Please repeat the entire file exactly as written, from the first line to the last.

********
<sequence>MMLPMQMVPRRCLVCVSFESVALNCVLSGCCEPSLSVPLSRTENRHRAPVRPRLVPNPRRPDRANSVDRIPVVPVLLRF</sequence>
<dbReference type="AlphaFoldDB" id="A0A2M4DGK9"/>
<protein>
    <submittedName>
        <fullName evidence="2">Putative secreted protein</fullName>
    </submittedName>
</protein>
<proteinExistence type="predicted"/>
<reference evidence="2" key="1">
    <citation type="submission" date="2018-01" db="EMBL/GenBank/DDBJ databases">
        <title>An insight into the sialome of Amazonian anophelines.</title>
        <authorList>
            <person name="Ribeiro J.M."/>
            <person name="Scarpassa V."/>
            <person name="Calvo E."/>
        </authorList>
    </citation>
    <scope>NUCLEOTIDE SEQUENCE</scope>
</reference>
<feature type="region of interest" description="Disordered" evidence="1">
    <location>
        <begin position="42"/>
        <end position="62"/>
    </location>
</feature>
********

<sequence>MMLPMQMVPRRCLVCVSFESVALNCVLSGCCEPSLSVPLSRTENRHRAPVRPRLVPNPRRPDRANSVDRIPVVPVLLRF</sequence>
<dbReference type="AlphaFoldDB" id="A0A2M4DGK9"/>
<protein>
    <submittedName>
        <fullName evidence="2">Putative secreted protein</fullName>
    </submittedName>
</protein>
<proteinExistence type="predicted"/>
<reference evidence="2" key="1">
    <citation type="submission" date="2018-01" db="EMBL/GenBank/DDBJ databases">
        <title>An insight into the sialome of Amazonian anophelines.</title>
        <authorList>
            <person name="Ribeiro J.M."/>
            <person name="Scarpassa V."/>
            <person name="Calvo E."/>
        </authorList>
    </citation>
    <scope>NUCLEOTIDE SEQUENCE</scope>
</reference>
<feature type="region of interest" description="Disordered" evidence="1">
    <location>
        <begin position="42"/>
        <end position="62"/>
    </location>
</feature>